I finished "On the Road" by Jack Kerouac. The book took me a while to get into, but by the time I had finished, I felt the journey worthwhile. I must admit that I felt a little bit ambivalent about the "hero" of the story, Dean Moriaty. He has a number of fatal flaws, the most prominent of these being his womanising tendencies. But at the time he is certainly not a malicious character, doesn't hold grudges and is warm toward all those he comes into contact with. Still, it is his irresponsibly that ends up alienating him from those around him and ultimately causes his downfall. What I found fascinating was the fact that I felt tremendously sorry for him, even though what happened to him seemed to be poetic justice.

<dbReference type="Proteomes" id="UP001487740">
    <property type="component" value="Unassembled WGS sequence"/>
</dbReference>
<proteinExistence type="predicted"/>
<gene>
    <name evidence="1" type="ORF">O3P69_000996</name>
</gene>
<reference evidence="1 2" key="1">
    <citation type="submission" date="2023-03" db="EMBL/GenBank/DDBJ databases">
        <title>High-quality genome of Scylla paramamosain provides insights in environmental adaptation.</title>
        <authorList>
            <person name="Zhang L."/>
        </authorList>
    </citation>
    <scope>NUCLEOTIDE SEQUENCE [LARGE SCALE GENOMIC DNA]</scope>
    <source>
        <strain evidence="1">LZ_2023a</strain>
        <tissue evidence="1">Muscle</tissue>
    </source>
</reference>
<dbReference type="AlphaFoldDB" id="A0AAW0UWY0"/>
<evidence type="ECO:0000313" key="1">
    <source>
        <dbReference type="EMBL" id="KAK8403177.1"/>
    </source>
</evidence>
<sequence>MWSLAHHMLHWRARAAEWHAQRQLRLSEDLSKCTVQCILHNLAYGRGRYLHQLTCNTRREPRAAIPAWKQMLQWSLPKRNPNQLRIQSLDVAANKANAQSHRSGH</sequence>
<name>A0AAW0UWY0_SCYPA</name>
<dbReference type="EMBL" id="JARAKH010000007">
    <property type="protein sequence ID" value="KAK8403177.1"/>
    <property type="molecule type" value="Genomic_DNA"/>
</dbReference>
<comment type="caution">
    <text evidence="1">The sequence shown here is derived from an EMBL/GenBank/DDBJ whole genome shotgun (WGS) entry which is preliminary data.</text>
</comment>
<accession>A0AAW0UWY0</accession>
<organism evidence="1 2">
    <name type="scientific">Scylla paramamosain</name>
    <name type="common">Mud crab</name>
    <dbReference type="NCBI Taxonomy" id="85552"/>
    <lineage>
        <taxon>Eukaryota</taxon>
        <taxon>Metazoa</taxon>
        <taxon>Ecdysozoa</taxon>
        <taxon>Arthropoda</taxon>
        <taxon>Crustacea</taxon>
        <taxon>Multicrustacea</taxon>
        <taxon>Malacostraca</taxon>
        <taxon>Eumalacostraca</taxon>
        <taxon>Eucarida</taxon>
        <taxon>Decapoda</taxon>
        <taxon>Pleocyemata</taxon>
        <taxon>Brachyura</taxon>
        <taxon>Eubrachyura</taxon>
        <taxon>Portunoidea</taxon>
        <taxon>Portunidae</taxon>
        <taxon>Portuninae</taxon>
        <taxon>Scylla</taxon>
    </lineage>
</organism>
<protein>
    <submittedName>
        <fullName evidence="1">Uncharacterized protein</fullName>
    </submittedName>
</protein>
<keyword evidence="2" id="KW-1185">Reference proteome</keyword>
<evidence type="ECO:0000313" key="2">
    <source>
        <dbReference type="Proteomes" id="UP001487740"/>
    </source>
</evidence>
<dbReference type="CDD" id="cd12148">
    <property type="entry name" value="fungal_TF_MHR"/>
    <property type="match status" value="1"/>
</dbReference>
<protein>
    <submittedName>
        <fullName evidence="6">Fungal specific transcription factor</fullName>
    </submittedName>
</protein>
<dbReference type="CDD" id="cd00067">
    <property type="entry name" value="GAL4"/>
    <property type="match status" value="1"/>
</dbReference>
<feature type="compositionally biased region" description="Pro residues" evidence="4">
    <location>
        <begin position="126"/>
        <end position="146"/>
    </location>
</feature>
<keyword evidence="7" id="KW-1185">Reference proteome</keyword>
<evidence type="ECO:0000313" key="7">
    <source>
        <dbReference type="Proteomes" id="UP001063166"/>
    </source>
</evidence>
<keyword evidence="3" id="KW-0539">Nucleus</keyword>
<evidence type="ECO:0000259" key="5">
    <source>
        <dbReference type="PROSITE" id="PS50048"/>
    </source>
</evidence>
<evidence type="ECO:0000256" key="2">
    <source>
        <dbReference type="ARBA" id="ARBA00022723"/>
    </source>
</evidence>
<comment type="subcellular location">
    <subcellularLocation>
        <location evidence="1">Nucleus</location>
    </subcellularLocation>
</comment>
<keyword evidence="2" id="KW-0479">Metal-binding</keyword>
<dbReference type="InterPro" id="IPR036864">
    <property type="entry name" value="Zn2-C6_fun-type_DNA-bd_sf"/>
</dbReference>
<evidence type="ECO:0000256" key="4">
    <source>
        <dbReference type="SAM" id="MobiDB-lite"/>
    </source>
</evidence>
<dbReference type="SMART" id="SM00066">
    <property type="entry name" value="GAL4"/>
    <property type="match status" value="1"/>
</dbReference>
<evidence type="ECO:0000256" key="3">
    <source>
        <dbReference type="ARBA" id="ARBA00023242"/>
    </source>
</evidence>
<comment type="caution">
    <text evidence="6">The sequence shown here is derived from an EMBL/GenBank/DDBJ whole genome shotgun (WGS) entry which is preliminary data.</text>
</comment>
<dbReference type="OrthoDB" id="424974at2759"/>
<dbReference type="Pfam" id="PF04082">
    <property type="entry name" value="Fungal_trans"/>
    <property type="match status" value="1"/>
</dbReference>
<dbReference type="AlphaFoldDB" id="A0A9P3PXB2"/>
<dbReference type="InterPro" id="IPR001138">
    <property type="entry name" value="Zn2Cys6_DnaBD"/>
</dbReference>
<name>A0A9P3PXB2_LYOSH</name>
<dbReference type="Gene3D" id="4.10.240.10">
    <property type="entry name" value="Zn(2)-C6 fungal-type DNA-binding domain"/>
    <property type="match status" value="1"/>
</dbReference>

Having finished "On the Road", I've now started "Brideshead Revisited" by Evelyn Waugh. So far I've read the prologue and the first chapter and the novel offers a lot of promise. One thing I am interested in is whether the novel is meant to be semi-autobiographical. I know that Evelyn Waugh was received into the Catholic Church in his late twenties and the book is about the protagonist's attraction to an aristocratic and eccentric Roman Catholic family. Perhaps I shall have to research that later, but it might be a good idea to read the book on its merits for the time being.